Free Republic 3rd Quarter Fundraising Target: $85,000 Receipts & Pledges to-date: $24,448
Woo hoo!! And the first 28% is in!! Thank you all very much!!

Keyword: standardmodel

Brevity: Headers | « Text »
  • The Vast and the Tiny (John Derbyshire)

    05/31/2013 11:54:04 AM PDT · by neverdem · 3 replies
    American Spectator ^ | May 2013 | John Derbyshire
    On galaxies and bosons, stars and quarks. In physics, truth does not always equal beauty. The Milky Way: An Insider’s Guide By William H. Waller (Princeton University Press, 296 pages, $29.95) A Palette of Particles By Jeremy Bernstein (Belknap Press of Harvard University, 224 pages, $18.95) THE BRITISH PHILOSOPHER J.L. Austin coined the handy phrase “medium-sized dry goods” to describe the world of everyday phenomena that the human nervous system is best suited to cope with, phenomena ranging in size from a grain of dust to a landscape. Within that range our senses and cognition are at home. All our...
  • Higgs Boson Positively Identified

    03/15/2013 12:12:53 AM PDT · by neverdem · 30 replies
    ScienceNOW ^ | 14 March 2013 | Adrian Cho
    Enlarge Image Plainly. An event display shows a Higgs candidate decaying to four electrons in the ATLAS detector. New measurements confirm that the Higgs is a Higgs. Credit: ATLAS Collaboration/CERN Eight months ago, physicists working with the world's biggest atom smasher—Europe's Large Hadron Collider (LHC)—created a sensation when they reported that they had discovered a particle that appeared to be the long-sought Higgs boson, the last missing piece in their standard model of particles and forces. Today, those researchers reported that the particle does indeed have the basic predicted properties of the standard model Higgs boson, clinching the identification....
  • As Supersymmetry Fails Tests, Physicists Seek New Ideas

    11/29/2012 3:10:46 PM PST · by neverdem · 32 replies
    Simons Science News ^ | November 20, 2012 | Natalie Wolchover
    No hints of “new physics” beyond the predictions of the Standard Model have turned up in experiments at the Large Hadron Collider, a 17-mile circular tunnel at CERN Laboratory in Switzerland that slams protons together at high energies. (Photo: CERN) As a young theorist in Moscow in 1982, Mikhail Shifman became enthralled with an elegant new theory called supersymmetry that attempted to incorporate the known elementary particles into a more complete inventory of the universe.“My papers from that time really radiate enthusiasm,” said Shifman, now a 63-year-old professor at the University of Minnesota. Over the decades, he and thousands of...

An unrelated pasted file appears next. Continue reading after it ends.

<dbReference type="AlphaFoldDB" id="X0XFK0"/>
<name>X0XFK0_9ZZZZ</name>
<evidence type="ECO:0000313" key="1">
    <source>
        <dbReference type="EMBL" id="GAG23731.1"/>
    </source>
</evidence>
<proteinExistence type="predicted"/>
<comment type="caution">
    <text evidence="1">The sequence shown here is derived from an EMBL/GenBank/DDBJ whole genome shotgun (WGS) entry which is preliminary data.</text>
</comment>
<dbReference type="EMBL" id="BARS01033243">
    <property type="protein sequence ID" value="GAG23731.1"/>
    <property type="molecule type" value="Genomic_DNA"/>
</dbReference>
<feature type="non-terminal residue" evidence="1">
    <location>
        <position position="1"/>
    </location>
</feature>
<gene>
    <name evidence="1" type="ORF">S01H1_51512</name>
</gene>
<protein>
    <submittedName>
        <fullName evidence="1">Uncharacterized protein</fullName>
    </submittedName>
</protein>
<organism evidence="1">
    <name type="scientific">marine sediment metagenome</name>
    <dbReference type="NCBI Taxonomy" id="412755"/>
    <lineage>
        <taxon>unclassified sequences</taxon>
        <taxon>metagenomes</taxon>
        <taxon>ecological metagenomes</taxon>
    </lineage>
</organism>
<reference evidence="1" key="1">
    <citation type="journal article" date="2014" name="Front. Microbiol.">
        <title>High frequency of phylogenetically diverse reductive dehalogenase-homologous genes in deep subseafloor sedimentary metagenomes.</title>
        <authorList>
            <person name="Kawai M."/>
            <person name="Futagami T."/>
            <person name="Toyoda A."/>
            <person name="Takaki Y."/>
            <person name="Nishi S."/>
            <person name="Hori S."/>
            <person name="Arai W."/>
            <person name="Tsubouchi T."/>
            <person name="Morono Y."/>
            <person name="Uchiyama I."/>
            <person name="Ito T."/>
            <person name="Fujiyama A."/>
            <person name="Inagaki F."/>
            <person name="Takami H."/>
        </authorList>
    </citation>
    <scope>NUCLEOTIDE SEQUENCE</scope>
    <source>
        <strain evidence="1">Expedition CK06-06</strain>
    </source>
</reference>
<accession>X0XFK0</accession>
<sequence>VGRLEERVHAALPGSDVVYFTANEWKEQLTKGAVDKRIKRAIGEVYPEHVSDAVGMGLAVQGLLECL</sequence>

• At Long Last, Physicists Discover Famed Higgs Boson

    07/12/2012 12:46:07 PM PDT · by neverdem · 35 replies
    ScienceNOW ^ | 4 July 2012 | Adrian Cho
    Enlarge Image Twin peaks. Both the CMS (top) and the ATLAS (bottom) detectors see evidence of the Higgs boson decaying into a pair of photons in the form of a peak in a so-called mass plot. The agreement of the two peaks and other data clinch the discovery of the Higgs. Credit: CMS and ATLAS collaborations MEYRIN, SWITZERLAND—The long wait is over. Today, physicists working with the world's largest atom smasher here at the European particle physics laboratory, CERN, reported that they have discovered the long-sought Higgs boson—the last missing bit in their standard model of fundamental particles and...
  • Physics: Proton radius smaller than believed, European scientists say

    07/07/2010 9:06:34 PM PDT · by smokingfrog · 118 replies · 3+ views
    LA Times ^ | July 7, 2010 | Thomas H. Maugh II
    Sophisticated measurements from experiments indicate the radius is 4% smaller than thought. If true, the finding could have major ramifications for the standard model used in modern physics. Physicists might have to rethink what they know about, well, everything. European researchers dropped a potential bombshell on their colleagues around the world Wednesday by reporting that sophisticated new measurements indicate the radius of the proton is 4% smaller than previously believed. In a world where measurements out to a dozen or more decimal places are routine, a 4% difference in this subatomic particle — found in every atom's nucleus — is...
  • Fermilab Experiment Hints At Multiple Higgs Particles

    06/15/2010 9:41:08 PM PDT · by dila813 · 40 replies · 775+ views
    Slashdot ^ | Today | so-many-particles-mister-fermi dept.
    "Recent results from the Dzero experiment at the Tevatron particle accelerator suggest that those looking for a single Higgs boson particle should be looking for five particles, and the data gathered may point to new laws beyond the Standard Model. 'The DZero results showed much more significant "asymmetry" of matter and anti-matter — beyond what could be explained by the Standard Model. Bogdan Dobrescu, Adam Martin and Patrick J Fox from Fermilab say this large asymmetry effect can be accounted for by the existence of multiple Higgs bosons. They say the data point to five Higgs bosons with similar masses...